Traffic around campus during the school year can be chaotic. I recall driving through campus on the first day of class. The sun was in my eyes, cars were lined up behind stoplights, students were crossing the street everywhere, and everyone was in a hurry to make it to class on time. Although I am gripping the steering wheel so hard my knuckles turn white, I have peace of mind knowing my truck has full coverage and I am financially prepared in case of an emergency.
I consider myself to be a great driver, but no one is perfect. Everyone carries the risk of getting in a car accident, but most people carry less financial risk because of insurance. The question many people ask is: “How do I know if I’m financially protected in case of an accident?” Insurance policies can contain language that may seem foreign, so sometimes it is difficult to understand what you are paying for. I will outline some of these terms and concepts, so you can select the best policy for you and be better prepared for financial emergencies.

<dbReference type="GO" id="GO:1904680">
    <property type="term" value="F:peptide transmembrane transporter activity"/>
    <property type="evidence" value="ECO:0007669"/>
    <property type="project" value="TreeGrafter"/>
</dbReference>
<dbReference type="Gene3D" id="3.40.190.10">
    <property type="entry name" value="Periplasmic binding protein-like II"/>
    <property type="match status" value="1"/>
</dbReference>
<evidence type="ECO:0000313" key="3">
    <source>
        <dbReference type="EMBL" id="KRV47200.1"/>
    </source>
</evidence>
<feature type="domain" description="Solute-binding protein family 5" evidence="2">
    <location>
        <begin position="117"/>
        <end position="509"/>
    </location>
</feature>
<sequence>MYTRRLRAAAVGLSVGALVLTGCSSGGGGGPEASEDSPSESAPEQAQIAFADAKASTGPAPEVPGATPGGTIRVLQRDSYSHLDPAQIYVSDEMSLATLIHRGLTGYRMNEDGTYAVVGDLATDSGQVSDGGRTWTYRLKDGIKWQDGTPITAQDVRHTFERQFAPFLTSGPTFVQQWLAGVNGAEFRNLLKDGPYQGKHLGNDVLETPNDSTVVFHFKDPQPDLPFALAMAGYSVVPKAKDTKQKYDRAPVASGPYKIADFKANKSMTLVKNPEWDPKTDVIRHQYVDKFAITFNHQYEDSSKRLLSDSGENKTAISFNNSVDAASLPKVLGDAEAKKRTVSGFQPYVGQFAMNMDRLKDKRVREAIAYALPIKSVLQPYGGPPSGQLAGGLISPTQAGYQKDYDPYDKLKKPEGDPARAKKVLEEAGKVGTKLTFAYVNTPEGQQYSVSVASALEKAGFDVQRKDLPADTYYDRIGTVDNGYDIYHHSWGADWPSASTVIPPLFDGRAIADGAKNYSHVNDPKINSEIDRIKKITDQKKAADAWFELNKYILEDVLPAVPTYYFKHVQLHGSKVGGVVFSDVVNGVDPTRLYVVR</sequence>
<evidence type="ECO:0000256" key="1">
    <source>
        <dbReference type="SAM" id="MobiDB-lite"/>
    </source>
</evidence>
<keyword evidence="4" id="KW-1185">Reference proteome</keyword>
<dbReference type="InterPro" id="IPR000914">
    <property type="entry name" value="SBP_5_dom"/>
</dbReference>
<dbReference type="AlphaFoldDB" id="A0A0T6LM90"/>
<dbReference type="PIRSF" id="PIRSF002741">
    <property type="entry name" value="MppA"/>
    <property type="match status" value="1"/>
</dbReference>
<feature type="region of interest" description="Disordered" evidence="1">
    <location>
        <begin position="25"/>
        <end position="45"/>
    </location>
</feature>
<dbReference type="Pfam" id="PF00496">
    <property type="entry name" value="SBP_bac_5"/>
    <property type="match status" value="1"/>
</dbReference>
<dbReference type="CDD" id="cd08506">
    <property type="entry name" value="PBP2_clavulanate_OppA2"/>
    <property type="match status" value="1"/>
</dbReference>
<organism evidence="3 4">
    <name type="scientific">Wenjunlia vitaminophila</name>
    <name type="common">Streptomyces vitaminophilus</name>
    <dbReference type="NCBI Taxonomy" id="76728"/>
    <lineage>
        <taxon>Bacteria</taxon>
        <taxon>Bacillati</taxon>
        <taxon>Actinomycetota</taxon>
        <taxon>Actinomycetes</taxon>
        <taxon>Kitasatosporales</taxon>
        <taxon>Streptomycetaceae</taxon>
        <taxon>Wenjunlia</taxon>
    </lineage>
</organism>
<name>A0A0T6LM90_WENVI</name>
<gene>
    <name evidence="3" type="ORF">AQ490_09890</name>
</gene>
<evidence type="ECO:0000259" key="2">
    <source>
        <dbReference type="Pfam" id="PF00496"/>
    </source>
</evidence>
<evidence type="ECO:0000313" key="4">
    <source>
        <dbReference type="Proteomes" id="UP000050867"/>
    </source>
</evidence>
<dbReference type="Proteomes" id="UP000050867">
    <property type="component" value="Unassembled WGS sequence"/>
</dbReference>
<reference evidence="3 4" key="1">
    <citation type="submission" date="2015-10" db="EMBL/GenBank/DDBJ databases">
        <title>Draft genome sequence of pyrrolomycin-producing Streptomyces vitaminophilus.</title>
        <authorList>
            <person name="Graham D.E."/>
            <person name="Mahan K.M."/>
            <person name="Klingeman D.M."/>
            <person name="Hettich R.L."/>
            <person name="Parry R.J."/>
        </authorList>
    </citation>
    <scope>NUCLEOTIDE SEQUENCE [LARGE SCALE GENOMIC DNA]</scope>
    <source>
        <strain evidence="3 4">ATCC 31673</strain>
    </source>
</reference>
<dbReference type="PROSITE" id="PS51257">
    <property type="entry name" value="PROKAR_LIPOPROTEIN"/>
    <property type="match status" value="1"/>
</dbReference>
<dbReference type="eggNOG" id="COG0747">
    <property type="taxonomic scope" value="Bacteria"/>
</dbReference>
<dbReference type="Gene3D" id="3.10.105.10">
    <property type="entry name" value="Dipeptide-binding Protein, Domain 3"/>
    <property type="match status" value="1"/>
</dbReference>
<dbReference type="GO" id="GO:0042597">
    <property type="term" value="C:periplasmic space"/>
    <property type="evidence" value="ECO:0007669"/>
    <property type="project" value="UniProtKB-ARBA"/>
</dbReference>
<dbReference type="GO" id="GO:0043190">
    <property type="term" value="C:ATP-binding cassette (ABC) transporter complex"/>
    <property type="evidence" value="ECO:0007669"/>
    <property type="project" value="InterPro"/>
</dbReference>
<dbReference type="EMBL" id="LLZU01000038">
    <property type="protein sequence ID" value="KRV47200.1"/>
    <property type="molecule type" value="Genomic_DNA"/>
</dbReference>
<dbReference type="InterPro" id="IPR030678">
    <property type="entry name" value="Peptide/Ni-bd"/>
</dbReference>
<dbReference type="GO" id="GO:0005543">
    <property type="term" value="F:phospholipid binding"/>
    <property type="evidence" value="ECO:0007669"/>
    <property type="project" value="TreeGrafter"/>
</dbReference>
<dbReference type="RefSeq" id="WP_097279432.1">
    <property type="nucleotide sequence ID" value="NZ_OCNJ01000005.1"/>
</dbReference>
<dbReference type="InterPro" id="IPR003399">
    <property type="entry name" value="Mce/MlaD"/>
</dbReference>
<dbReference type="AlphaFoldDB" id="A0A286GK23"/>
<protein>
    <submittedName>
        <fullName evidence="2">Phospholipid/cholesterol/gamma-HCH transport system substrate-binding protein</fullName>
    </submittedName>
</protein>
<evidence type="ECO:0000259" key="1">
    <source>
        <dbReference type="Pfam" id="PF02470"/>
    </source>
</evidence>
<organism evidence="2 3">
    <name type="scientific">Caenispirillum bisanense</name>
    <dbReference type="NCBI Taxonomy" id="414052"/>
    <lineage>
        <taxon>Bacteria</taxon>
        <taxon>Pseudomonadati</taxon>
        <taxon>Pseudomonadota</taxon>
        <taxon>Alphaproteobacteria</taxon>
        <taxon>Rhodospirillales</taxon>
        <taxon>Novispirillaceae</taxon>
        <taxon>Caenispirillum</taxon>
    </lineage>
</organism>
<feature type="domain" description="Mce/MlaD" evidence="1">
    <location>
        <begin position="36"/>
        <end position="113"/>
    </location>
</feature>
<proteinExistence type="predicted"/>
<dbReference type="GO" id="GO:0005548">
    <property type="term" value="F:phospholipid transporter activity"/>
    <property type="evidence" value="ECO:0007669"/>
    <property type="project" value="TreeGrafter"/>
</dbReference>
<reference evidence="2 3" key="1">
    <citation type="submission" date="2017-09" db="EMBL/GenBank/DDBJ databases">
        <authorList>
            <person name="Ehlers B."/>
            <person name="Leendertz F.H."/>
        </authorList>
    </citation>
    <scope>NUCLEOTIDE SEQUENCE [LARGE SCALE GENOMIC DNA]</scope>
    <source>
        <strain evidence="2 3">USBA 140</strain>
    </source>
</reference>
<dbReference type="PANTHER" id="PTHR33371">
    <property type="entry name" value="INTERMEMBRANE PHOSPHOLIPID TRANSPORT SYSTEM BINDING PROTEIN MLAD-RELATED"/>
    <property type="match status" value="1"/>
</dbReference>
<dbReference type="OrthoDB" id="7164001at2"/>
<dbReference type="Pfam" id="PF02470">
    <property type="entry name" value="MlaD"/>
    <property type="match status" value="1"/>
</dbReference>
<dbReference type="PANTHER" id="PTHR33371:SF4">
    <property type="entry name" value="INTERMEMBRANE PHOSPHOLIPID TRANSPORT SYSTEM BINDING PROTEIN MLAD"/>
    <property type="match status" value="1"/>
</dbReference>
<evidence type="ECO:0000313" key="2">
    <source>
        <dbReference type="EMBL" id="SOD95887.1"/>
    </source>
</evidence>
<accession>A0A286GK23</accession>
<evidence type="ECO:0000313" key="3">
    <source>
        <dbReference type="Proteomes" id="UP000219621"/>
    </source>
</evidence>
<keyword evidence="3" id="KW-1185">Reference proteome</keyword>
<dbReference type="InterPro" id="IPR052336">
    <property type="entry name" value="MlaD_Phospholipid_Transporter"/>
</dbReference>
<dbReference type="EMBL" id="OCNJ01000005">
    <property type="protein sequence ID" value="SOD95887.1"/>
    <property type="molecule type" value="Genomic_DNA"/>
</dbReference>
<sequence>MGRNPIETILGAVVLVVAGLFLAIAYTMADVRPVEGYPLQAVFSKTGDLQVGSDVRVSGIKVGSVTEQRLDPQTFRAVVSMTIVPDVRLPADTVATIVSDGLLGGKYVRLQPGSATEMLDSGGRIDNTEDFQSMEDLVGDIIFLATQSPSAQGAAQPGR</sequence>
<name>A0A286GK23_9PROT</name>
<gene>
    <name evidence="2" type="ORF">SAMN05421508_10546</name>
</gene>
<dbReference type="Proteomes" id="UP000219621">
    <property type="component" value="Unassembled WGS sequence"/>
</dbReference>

Basic Insurance Terms:
Limits: The maximum amount that a policy will pay out. It can be expressed in several ways such as an annual limit, per person limit, or per accident limit.
Premium: The dollar amount you pay the insurance company for a particular policy.
Deductible: The amount you have to pay before the insurance policy pays. For auto insurance, this is typically the amount you pay per accident. Example: You get in an accident and your repairs are $2,000 and your deductible is $1,000. You are required to pay $1,000 and the insurance policy will pay the other $1,000.
Basic types of Coverage:
Liability: Coverage in case you get into a car accident and it is your fault. If the other person involved in the accident gets hurt or has damage to their vehicle, you are responsible for paying for these damages (including medical expenses resulting from bodily injury). Liability coverage will pay up to a certain limit to the injured third party. Your policy will often have stated limits of liability that look like this: